In these days of prolonged pandemic anxieties and longer, colder nights, I find myself being called to sink deeply into who I am as a beloved creature made in God’s image. It is not always easy to live in the present, especially when the past is heavy with grief, and the future is weighted with worry about when – or if – life as we’ve known it will get back to “normal” (however we understand this word). God is calling me to an Advent season of reflective rootedness, in the rich blackness of life-giving soil. I’m being called to dig deep this winter, and find rest, renewal, and growth. Maybe you are, too.
22 Thus says the Lord God:
I myself will take a sprig
from the lofty top of a cedar;
I will set it out.
I will break off a tender one
from the topmost of its young twigs;
I myself will plant it
on a high and lofty mountain.
23 On the mountain height of Israel
I will plant it,
in order that it may produce boughs and bear fruit,
and become a noble cedar.
Under it every kind of bird will live;
in the shade of its branches will nest
winged creatures of every kind.
24 All the trees of the field shall know
that I am the Lord.
I bring low the high tree,
I make high the low tree;
I dry up the green tree
and make the dry tree flourish.
I the Lord have spoken;
I will accomplish it.
— Ezekiel 17: 22-24 (NRSV)
Can You Imagine?
by Mary Oliver
For example, what the trees do
not only in lightning storms
or the watery dark of a summer’s night
or under the white nets of winter
but now, and now, and now—whenever
we’re not looking. Surely you can’t imagine
they don’t dance, from the root up, wishing
to travel a little, not cramped so much as wanting
a better view, or more sun, or just as avidly
more shade—surely you can’t imagine they just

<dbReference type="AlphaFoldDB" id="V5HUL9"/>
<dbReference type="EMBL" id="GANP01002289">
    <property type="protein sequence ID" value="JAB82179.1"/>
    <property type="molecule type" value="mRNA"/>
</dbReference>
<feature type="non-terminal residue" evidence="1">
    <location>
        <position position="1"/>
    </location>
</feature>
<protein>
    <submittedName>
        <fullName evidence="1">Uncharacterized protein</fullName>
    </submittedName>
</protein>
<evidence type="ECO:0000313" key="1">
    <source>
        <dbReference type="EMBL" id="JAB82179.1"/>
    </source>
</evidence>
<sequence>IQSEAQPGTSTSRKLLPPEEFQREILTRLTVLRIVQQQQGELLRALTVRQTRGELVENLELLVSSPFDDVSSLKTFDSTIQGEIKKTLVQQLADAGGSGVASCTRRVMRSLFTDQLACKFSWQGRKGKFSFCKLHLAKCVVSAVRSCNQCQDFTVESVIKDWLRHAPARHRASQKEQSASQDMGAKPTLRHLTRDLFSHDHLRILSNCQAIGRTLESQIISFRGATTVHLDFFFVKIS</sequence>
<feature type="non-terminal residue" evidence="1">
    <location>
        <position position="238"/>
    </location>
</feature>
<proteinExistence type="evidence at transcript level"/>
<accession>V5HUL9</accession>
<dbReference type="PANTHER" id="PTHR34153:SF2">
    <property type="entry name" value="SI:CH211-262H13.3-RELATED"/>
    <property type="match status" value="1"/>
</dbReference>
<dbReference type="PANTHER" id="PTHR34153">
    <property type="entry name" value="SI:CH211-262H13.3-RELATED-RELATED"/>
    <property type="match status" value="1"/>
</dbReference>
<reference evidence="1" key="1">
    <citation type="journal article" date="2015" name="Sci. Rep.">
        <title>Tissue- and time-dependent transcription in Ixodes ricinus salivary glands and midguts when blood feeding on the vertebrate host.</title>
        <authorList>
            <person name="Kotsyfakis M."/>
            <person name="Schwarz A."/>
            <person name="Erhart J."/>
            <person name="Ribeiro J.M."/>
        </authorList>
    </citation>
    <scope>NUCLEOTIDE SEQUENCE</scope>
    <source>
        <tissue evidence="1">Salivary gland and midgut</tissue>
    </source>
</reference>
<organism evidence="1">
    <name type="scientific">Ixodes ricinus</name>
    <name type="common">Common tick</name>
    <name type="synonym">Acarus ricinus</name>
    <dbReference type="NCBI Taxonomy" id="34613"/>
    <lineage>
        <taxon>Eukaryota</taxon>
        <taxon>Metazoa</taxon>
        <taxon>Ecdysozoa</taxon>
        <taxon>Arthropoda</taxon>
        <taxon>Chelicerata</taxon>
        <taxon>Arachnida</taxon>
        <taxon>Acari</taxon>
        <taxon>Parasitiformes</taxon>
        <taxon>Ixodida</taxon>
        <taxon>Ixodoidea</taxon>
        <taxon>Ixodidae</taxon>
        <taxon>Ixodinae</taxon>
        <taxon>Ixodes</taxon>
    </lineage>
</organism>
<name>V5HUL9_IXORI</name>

stand there loving every
minute of it, the birds or the emptiness, the dark rings
of the years slowly and without a sound
thickening, and nothing different unless the wind,
and then only in its own mood, comes
to visit, surely you can’t imagine
patience, and happiness, like that.
(From Devotions: The Selected Poems of Mary Oliver. Penguin Press, 2017.)
Guided Prayer: Sit comfortably, breathing deeply between each line.
Like a creature in the dead of winter seeking warmth, burrow down deep, into the generative darkness of yourself, your roots.
Dig deep to the place, not of yesterday or of tomorrow, but of right now.
Find the place of warmth and organic growth that is not coerced or forced, but gentle,
Find the image of God in yourself in that place of deep, restful
Make that place your dwelling place where snow or wind or rain don’t chill you,
or make you afraid.
Draw nourishment from that dark soil of your being: God-breathed, beloved.
And when you’re ready, ever-so-gently: grow. Amen.
—Rev. Whitney Wilkinson Arreche
Rev. Whitney Wilkinson Arreche is a minister in the Presbyterian Church (U.S.A.), who serves as Vice-Chairperson of the General Assembly Committee for Ecumenical and Interreligious Relations, and on the organizing team of Liberating Church, a project drawing wisdom from the antebellum hush harbors. She is a Doctor of Theology student at Duke University, researching decolonial and antiracist theologies. She lives in Texas.